attendance is mandatory, and exams cannot be made up except for a crisis
or emergency. For a crisis, you must talk with me personally
in advance to arrange for a make-up exam. In an emergency, contact me by
phone, voice-mail or e-mail, or, if you are unable to reach me, Nadine
Zuhlsdorf (x7320) in the Chemistry office or the Dean's office (x7526).
IF I am properly notified AND your emergency is valid, a make-up exam will
be arranged. All students must take the final exam as scheduled.
Laboratory reports: For laboratory, you will write two short reports
and a initial and final draft of a full report as part of an integrated
series of activities intended to promote good scientific writing. Both
report types will be formal. The short format allows an early focus on
the writing of methods and results. The full report is designed to provide
significant feedback on a complete report. See the lab manual for scheduled
due dates and assignment details. Note that the Writing Cener (x6027 for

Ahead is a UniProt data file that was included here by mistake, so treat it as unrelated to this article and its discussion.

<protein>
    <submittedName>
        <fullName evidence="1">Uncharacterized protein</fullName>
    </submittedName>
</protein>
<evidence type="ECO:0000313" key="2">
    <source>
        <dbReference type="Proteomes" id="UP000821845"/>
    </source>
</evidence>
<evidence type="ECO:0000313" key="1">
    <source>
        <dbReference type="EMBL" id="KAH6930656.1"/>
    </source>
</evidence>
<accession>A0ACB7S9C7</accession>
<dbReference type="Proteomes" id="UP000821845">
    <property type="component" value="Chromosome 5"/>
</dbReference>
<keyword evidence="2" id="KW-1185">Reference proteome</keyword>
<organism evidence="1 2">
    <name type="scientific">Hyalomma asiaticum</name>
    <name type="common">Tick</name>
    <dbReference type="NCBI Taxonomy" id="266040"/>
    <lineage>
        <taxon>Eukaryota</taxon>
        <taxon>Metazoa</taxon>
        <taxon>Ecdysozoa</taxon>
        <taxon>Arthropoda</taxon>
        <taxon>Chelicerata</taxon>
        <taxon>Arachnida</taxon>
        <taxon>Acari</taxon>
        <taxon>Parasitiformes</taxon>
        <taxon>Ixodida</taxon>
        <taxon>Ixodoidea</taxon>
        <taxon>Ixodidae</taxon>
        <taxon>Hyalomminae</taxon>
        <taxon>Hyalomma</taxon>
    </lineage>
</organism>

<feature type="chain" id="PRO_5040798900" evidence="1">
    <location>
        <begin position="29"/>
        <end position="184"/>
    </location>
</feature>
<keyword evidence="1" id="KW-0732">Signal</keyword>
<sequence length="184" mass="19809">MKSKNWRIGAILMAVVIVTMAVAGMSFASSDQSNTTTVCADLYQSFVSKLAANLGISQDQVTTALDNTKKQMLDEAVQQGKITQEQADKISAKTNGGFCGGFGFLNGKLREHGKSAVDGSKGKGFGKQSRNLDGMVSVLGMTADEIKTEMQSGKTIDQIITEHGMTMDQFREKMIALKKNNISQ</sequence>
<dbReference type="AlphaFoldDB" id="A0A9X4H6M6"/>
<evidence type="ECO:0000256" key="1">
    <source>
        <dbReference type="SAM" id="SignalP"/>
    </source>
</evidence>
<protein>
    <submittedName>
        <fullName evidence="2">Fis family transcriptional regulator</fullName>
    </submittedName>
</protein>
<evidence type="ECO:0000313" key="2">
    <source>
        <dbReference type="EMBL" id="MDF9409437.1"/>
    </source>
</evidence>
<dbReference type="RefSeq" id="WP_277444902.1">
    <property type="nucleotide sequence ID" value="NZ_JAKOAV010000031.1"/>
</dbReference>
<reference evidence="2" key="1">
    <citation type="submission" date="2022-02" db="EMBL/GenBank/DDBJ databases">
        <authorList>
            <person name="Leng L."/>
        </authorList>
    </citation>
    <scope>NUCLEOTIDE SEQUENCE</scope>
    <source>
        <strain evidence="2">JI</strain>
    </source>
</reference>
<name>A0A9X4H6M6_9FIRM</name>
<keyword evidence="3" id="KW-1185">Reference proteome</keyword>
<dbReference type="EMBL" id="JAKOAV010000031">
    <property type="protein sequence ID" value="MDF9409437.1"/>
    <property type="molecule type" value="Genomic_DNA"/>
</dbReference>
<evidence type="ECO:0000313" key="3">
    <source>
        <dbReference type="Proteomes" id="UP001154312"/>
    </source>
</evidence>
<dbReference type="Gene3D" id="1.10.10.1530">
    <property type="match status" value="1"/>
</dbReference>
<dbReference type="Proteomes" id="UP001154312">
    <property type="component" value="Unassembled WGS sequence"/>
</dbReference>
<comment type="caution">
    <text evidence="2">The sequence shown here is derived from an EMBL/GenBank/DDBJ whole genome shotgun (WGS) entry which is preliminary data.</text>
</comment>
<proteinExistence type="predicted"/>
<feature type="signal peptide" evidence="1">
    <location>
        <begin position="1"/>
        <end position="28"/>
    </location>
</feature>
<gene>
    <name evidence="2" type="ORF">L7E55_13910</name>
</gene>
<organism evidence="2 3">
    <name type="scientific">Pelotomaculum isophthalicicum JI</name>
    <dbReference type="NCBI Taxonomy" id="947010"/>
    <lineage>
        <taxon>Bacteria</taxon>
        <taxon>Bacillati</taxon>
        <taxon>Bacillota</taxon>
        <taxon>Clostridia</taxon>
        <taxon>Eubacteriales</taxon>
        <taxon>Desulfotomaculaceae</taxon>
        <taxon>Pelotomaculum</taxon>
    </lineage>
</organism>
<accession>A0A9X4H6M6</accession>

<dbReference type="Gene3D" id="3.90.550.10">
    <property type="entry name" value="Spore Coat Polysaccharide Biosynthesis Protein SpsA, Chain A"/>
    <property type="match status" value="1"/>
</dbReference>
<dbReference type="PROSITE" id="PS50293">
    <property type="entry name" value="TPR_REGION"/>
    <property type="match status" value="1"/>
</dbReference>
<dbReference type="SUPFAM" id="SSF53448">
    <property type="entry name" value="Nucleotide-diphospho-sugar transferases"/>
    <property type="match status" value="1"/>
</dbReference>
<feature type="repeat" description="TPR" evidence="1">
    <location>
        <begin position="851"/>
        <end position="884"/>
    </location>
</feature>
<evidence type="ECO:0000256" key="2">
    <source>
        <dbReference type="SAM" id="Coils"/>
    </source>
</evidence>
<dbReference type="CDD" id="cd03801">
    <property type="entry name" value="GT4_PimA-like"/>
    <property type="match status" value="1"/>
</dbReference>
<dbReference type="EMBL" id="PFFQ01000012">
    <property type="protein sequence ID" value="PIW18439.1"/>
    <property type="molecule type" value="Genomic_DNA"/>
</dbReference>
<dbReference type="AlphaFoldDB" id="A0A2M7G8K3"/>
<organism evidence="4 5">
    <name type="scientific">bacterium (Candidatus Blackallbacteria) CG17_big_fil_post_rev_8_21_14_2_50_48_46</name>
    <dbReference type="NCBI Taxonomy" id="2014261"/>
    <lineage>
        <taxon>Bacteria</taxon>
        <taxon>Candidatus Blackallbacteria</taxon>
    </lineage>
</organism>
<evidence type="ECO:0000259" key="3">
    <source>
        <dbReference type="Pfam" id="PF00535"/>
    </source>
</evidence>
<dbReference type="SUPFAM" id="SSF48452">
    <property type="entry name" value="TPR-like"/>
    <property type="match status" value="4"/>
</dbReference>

appointments) is available to you for help with your writing.
Peer evaluations of laboratory reports: You will evaluate the initial
draft formal report of one of your peers. Additional detail will be available
as the time nears.
Data analysis and questions (DAQs): You will complete and
hand in your data analysis and answers to provided questions for three
laboratory exercises. These assignments are aimed at assessing your ability
to perform technically in laboratory, to acquire good data, and to meaningfully
analyze and present it.
Experimental investigation: This multi-week experience will
proposing, planning and implementing an original biochemical investigation.
Stay tuned for details.
Laboratory notebooks: Keeping a careful record of your work is a
important component of laboratory investigations. You must
a laboratory notebook for biochemistry laboratory. The notebooks will be
collected twice during the semester for evaluation (see schedule). Note
that although notebooks receive their own point score (see below), I will
make substantial penalty point reductions for laboratory reports that are
inadequately supported by a laboratory notebook record.